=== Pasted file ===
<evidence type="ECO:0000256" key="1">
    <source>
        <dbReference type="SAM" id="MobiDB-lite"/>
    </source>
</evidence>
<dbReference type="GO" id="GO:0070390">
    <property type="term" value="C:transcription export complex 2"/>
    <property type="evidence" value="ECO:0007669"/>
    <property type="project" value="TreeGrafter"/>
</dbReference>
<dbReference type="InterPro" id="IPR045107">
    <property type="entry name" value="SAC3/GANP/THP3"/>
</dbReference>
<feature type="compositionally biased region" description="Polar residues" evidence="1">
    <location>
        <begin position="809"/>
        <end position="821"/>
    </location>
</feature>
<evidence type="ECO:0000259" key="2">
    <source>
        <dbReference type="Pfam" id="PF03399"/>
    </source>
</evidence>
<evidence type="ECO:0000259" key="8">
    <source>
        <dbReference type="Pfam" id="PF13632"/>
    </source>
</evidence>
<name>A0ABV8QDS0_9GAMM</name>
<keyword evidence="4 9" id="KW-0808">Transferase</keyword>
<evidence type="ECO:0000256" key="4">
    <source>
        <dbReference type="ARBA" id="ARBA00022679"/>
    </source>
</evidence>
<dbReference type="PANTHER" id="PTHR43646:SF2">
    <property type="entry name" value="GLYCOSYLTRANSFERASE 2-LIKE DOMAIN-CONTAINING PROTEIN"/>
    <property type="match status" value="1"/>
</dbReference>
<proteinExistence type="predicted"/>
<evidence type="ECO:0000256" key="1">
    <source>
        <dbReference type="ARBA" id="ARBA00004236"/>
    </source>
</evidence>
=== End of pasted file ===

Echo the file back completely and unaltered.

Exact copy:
<evidence type="ECO:0000256" key="1">
    <source>
        <dbReference type="SAM" id="MobiDB-lite"/>
    </source>
</evidence>
<dbReference type="GO" id="GO:0070390">
    <property type="term" value="C:transcription export complex 2"/>
    <property type="evidence" value="ECO:0007669"/>
    <property type="project" value="TreeGrafter"/>
</dbReference>
<dbReference type="InterPro" id="IPR045107">
    <property type="entry name" value="SAC3/GANP/THP3"/>
</dbReference>
<feature type="compositionally biased region" description="Polar residues" evidence="1">
    <location>
        <begin position="809"/>
        <end position="821"/>
    </location>
</feature>
<evidence type="ECO:0000259" key="2">
    <source>
        <dbReference type="Pfam" id="PF03399"/>
    </source>
</evidence>
<evidence type="ECO:0000259" key="8">
    <source>
        <dbReference type="Pfam" id="PF13632"/>
    </source>
</evidence>
<name>A0ABV8QDS0_9GAMM</name>
<keyword evidence="4 9" id="KW-0808">Transferase</keyword>
<evidence type="ECO:0000256" key="4">
    <source>
        <dbReference type="ARBA" id="ARBA00022679"/>
    </source>
</evidence>
<dbReference type="PANTHER" id="PTHR43646:SF2">
    <property type="entry name" value="GLYCOSYLTRANSFERASE 2-LIKE DOMAIN-CONTAINING PROTEIN"/>
    <property type="match status" value="1"/>
</dbReference>
<proteinExistence type="predicted"/>
<evidence type="ECO:0000256" key="1">
    <source>
        <dbReference type="ARBA" id="ARBA00004236"/>
    </source>
</evidence>